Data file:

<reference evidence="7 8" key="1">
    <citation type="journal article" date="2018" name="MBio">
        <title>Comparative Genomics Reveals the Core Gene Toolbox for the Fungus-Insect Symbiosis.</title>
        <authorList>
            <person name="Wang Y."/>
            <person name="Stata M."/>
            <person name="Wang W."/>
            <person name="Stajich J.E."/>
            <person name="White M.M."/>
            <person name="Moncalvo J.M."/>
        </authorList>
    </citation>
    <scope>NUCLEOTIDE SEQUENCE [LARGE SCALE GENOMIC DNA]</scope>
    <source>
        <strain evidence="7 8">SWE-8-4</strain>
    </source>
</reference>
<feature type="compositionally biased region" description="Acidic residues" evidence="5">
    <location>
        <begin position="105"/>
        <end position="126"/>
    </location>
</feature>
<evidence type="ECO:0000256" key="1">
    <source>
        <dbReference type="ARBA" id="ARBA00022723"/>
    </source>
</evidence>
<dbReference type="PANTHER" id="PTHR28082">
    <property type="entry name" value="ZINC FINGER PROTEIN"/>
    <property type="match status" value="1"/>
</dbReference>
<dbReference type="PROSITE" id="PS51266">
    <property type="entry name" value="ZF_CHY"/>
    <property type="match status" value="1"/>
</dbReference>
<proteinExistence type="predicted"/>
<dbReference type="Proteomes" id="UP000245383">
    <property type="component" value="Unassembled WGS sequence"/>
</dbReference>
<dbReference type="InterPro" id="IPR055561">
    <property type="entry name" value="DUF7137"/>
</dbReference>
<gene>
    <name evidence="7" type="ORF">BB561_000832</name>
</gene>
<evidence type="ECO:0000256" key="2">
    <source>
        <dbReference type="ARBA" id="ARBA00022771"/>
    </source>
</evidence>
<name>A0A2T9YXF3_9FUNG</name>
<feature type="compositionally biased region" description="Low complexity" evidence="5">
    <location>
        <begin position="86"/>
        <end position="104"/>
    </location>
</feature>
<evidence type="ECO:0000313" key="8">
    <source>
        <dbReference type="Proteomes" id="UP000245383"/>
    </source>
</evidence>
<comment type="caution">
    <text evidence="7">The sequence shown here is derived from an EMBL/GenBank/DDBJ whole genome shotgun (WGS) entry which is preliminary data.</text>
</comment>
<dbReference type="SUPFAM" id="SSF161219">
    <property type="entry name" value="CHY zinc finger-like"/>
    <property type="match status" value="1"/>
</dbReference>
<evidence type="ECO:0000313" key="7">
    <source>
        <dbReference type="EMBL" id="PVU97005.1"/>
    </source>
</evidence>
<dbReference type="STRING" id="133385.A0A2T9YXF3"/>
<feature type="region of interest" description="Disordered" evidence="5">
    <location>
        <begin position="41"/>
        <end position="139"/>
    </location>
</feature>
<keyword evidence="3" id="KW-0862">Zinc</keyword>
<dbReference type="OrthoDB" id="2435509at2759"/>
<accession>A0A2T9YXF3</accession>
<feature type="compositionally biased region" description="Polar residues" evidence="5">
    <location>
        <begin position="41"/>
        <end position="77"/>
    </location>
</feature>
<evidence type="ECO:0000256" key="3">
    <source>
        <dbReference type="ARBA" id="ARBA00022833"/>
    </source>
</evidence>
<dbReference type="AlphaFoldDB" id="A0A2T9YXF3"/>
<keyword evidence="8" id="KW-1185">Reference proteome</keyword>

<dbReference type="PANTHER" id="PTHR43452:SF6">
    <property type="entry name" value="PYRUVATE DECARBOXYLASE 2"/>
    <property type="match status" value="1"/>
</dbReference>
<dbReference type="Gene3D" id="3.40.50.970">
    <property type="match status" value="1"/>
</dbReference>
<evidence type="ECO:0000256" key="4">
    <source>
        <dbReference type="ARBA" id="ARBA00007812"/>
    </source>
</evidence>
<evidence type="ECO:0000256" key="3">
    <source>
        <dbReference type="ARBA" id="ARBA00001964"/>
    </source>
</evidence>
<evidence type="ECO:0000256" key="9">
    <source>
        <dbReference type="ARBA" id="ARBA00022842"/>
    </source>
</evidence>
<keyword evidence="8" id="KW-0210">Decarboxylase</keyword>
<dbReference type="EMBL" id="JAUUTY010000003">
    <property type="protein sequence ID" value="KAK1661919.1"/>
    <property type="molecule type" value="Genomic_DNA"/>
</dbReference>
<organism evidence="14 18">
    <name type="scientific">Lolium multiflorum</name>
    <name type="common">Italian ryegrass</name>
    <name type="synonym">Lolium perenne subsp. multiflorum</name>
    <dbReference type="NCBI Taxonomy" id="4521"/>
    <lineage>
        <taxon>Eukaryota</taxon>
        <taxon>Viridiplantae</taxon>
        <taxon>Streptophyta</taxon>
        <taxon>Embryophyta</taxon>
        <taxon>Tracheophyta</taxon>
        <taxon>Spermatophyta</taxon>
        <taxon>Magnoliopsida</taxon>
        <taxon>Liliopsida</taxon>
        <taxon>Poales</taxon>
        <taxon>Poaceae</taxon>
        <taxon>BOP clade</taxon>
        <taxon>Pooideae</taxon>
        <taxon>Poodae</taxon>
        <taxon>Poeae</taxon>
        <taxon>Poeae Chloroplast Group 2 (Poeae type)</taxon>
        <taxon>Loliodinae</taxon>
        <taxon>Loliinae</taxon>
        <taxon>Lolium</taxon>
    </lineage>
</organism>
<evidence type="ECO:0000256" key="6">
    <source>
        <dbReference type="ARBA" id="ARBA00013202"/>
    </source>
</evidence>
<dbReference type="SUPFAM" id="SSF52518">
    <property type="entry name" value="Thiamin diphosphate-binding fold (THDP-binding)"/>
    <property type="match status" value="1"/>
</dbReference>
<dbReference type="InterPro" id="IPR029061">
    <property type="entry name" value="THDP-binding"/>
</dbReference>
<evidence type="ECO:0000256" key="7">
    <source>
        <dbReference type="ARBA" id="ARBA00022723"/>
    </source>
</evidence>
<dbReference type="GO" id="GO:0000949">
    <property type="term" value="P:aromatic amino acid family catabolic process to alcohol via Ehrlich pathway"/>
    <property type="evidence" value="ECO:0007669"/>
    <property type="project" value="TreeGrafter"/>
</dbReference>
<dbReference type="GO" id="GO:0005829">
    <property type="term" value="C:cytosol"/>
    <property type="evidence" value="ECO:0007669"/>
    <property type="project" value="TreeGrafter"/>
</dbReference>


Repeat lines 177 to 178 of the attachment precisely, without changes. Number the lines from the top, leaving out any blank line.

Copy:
    <property type="project" value="TreeGrafter"/>
</dbReference>